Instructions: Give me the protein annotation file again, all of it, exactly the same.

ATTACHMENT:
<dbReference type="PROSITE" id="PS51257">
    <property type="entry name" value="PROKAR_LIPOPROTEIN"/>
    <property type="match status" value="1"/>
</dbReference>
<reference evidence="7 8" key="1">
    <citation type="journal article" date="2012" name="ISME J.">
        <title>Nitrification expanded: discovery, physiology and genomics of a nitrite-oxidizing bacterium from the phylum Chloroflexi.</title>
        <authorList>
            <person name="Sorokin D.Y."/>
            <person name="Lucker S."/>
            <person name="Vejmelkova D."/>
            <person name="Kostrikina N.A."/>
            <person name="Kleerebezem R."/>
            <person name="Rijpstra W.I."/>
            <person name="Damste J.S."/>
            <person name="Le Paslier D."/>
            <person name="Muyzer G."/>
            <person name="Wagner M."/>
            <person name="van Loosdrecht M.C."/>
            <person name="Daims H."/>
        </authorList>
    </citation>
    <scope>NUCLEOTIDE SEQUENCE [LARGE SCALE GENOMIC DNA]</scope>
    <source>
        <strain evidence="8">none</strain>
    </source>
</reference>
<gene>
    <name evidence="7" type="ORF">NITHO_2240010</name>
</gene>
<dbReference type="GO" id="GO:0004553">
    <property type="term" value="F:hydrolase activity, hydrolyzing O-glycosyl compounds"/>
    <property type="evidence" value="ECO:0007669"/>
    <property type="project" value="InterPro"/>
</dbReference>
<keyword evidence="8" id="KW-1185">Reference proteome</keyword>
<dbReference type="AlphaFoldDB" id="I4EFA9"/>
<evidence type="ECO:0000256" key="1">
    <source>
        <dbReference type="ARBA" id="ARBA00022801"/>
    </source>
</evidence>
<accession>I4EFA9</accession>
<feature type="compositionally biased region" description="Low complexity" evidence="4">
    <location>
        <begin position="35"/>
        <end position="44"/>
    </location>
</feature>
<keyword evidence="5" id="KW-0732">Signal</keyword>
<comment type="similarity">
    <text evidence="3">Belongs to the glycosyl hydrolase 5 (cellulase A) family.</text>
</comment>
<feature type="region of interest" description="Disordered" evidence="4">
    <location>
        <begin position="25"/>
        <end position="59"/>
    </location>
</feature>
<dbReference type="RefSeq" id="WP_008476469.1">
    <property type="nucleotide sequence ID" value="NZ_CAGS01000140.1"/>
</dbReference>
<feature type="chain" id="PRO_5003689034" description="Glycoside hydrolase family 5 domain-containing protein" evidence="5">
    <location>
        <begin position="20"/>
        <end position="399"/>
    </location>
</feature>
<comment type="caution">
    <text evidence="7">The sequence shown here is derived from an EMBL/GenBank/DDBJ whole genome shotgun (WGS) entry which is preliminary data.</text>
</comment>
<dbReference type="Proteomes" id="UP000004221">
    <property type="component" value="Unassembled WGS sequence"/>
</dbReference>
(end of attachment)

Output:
<dbReference type="PROSITE" id="PS51257">
    <property type="entry name" value="PROKAR_LIPOPROTEIN"/>
    <property type="match status" value="1"/>
</dbReference>
<reference evidence="7 8" key="1">
    <citation type="journal article" date="2012" name="ISME J.">
        <title>Nitrification expanded: discovery, physiology and genomics of a nitrite-oxidizing bacterium from the phylum Chloroflexi.</title>
        <authorList>
            <person name="Sorokin D.Y."/>
            <person name="Lucker S."/>
            <person name="Vejmelkova D."/>
            <person name="Kostrikina N.A."/>
            <person name="Kleerebezem R."/>
            <person name="Rijpstra W.I."/>
            <person name="Damste J.S."/>
            <person name="Le Paslier D."/>
            <person name="Muyzer G."/>
            <person name="Wagner M."/>
            <person name="van Loosdrecht M.C."/>
            <person name="Daims H."/>
        </authorList>
    </citation>
    <scope>NUCLEOTIDE SEQUENCE [LARGE SCALE GENOMIC DNA]</scope>
    <source>
        <strain evidence="8">none</strain>
    </source>
</reference>
<gene>
    <name evidence="7" type="ORF">NITHO_2240010</name>
</gene>
<dbReference type="GO" id="GO:0004553">
    <property type="term" value="F:hydrolase activity, hydrolyzing O-glycosyl compounds"/>
    <property type="evidence" value="ECO:0007669"/>
    <property type="project" value="InterPro"/>
</dbReference>
<keyword evidence="8" id="KW-1185">Reference proteome</keyword>
<dbReference type="AlphaFoldDB" id="I4EFA9"/>
<evidence type="ECO:0000256" key="1">
    <source>
        <dbReference type="ARBA" id="ARBA00022801"/>
    </source>
</evidence>
<accession>I4EFA9</accession>
<feature type="compositionally biased region" description="Low complexity" evidence="4">
    <location>
        <begin position="35"/>
        <end position="44"/>
    </location>
</feature>
<keyword evidence="5" id="KW-0732">Signal</keyword>
<comment type="similarity">
    <text evidence="3">Belongs to the glycosyl hydrolase 5 (cellulase A) family.</text>
</comment>
<feature type="region of interest" description="Disordered" evidence="4">
    <location>
        <begin position="25"/>
        <end position="59"/>
    </location>
</feature>
<dbReference type="RefSeq" id="WP_008476469.1">
    <property type="nucleotide sequence ID" value="NZ_CAGS01000140.1"/>
</dbReference>
<feature type="chain" id="PRO_5003689034" description="Glycoside hydrolase family 5 domain-containing protein" evidence="5">
    <location>
        <begin position="20"/>
        <end position="399"/>
    </location>
</feature>
<comment type="caution">
    <text evidence="7">The sequence shown here is derived from an EMBL/GenBank/DDBJ whole genome shotgun (WGS) entry which is preliminary data.</text>
</comment>
<dbReference type="Proteomes" id="UP000004221">
    <property type="component" value="Unassembled WGS sequence"/>
</dbReference>